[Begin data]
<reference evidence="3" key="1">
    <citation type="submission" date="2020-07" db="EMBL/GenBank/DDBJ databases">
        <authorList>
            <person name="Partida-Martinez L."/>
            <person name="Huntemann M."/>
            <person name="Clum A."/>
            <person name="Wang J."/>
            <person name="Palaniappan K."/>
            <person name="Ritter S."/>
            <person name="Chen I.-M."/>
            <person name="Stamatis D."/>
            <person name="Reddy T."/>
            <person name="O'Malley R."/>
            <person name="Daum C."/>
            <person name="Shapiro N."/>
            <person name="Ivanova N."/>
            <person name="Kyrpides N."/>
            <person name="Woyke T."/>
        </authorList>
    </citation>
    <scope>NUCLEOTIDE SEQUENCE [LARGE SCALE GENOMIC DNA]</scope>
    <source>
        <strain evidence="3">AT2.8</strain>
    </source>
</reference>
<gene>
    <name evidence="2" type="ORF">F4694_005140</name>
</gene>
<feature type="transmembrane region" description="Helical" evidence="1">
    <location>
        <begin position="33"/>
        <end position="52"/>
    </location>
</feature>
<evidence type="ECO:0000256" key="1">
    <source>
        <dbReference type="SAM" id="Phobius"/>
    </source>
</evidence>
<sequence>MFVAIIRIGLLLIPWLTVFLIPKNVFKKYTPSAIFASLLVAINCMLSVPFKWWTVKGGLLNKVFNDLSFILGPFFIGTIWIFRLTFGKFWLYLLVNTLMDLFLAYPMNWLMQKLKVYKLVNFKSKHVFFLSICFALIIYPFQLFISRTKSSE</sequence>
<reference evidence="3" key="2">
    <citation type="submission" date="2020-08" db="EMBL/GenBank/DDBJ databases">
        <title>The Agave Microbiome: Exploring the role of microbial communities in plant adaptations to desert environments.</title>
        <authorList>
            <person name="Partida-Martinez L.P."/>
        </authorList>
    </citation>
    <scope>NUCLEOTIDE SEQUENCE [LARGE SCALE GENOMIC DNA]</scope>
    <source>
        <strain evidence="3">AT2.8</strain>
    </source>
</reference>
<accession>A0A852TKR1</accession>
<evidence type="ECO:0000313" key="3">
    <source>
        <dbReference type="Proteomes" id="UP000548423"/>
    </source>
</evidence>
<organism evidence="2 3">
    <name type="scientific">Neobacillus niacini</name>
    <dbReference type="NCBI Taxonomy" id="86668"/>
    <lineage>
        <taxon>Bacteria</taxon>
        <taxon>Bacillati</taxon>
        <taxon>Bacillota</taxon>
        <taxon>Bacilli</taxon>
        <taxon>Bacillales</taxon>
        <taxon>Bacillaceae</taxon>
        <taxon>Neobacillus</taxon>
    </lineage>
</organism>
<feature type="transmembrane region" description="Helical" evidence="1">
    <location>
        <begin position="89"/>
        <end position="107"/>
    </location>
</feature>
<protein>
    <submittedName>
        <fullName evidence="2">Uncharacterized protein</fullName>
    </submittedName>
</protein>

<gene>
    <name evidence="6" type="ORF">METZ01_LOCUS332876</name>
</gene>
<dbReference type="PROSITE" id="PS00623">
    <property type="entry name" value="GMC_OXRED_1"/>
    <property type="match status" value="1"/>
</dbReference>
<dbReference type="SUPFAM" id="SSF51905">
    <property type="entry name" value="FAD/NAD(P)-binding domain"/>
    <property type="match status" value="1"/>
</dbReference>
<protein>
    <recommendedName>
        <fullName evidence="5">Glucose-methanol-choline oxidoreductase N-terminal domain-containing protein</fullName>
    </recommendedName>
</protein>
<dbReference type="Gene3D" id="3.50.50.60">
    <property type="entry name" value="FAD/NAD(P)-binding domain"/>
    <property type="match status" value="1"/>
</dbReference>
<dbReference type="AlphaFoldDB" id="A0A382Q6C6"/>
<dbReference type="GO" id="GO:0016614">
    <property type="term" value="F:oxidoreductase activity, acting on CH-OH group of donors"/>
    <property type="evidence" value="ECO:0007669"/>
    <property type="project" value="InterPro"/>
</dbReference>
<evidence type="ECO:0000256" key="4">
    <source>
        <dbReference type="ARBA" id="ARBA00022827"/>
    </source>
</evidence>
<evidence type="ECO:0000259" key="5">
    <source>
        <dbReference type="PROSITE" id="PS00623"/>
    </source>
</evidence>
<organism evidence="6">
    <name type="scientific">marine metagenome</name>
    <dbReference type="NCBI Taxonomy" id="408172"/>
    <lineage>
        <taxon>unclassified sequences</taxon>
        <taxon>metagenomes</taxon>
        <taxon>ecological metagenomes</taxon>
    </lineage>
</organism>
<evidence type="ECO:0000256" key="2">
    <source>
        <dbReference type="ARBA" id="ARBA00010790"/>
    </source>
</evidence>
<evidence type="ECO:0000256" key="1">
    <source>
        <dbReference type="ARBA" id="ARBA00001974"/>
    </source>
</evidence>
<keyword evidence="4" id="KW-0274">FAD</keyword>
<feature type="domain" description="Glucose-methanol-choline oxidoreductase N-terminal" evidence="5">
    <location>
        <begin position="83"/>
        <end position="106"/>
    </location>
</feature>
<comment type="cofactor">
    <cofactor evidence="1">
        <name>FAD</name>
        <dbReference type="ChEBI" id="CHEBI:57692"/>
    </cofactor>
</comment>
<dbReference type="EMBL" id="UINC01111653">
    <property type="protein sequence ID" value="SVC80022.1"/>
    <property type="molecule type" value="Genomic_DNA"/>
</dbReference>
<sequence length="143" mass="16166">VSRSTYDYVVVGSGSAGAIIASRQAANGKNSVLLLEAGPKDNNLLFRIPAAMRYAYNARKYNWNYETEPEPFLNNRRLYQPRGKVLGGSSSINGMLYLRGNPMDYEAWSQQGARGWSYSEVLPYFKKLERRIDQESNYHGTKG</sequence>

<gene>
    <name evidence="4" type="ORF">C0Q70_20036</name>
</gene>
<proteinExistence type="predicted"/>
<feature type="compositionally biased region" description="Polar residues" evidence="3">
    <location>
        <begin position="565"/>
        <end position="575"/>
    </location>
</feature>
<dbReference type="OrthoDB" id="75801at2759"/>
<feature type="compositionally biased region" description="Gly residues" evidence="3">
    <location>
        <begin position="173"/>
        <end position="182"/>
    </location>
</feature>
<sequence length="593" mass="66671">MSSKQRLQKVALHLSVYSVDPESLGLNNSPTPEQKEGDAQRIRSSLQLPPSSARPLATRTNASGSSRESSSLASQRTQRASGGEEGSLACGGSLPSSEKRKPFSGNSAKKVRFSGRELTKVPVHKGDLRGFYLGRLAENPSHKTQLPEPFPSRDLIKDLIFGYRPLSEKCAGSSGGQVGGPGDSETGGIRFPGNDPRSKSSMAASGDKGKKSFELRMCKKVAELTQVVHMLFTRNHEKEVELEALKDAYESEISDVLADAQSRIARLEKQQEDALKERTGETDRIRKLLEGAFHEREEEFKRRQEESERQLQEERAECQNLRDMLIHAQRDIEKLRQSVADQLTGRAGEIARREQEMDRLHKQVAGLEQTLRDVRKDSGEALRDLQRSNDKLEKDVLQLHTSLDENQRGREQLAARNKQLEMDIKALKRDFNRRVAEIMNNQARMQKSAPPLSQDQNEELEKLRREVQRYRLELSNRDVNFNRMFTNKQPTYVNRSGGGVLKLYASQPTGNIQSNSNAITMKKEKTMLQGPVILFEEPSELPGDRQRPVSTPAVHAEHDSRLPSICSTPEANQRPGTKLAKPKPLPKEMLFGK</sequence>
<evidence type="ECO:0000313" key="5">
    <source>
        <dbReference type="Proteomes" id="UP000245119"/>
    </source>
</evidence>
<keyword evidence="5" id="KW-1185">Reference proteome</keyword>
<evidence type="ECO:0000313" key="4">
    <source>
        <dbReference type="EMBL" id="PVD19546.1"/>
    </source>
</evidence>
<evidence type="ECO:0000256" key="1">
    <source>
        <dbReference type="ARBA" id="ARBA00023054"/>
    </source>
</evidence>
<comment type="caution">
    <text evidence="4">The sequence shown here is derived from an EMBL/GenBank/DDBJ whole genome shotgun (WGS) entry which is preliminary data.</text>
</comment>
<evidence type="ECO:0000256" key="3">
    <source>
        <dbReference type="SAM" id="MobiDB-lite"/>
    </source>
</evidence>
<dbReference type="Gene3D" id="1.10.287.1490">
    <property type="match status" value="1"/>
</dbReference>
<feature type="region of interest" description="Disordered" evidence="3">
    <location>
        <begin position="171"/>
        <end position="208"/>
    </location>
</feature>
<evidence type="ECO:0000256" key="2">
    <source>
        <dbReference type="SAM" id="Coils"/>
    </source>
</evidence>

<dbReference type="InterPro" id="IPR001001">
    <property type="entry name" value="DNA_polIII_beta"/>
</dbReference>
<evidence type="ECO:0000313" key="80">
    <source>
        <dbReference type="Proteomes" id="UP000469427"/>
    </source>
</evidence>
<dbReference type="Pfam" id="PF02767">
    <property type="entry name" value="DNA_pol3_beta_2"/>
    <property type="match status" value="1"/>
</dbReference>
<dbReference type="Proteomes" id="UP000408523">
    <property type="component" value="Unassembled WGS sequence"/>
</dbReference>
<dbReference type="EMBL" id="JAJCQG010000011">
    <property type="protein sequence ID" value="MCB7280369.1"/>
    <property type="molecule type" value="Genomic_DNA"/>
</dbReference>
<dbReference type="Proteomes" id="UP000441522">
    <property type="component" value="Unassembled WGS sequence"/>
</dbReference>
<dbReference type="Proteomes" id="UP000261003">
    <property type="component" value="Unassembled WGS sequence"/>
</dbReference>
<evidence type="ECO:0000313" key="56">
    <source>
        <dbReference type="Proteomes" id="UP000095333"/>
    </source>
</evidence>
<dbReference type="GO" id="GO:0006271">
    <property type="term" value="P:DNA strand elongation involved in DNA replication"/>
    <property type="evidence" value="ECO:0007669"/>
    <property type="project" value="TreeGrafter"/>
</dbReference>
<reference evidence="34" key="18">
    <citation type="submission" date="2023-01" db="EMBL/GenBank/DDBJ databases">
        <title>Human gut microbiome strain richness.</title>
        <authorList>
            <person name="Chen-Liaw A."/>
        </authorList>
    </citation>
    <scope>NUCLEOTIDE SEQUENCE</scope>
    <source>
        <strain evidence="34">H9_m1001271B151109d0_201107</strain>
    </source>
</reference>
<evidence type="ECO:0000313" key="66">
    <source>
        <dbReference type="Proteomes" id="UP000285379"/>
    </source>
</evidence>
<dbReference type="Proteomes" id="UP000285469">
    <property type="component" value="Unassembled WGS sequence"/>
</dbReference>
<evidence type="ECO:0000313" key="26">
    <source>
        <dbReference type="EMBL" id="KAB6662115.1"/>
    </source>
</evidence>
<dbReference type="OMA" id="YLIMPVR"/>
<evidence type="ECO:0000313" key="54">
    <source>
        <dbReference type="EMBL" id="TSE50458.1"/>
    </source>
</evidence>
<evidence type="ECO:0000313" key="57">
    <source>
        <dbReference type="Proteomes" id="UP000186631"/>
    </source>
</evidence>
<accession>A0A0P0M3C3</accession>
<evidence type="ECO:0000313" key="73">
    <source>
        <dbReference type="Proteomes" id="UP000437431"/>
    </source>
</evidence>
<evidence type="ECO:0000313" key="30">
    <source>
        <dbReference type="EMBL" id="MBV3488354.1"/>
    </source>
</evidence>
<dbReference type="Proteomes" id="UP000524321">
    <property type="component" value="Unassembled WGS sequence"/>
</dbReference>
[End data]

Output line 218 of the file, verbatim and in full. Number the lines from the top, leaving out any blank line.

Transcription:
    </source>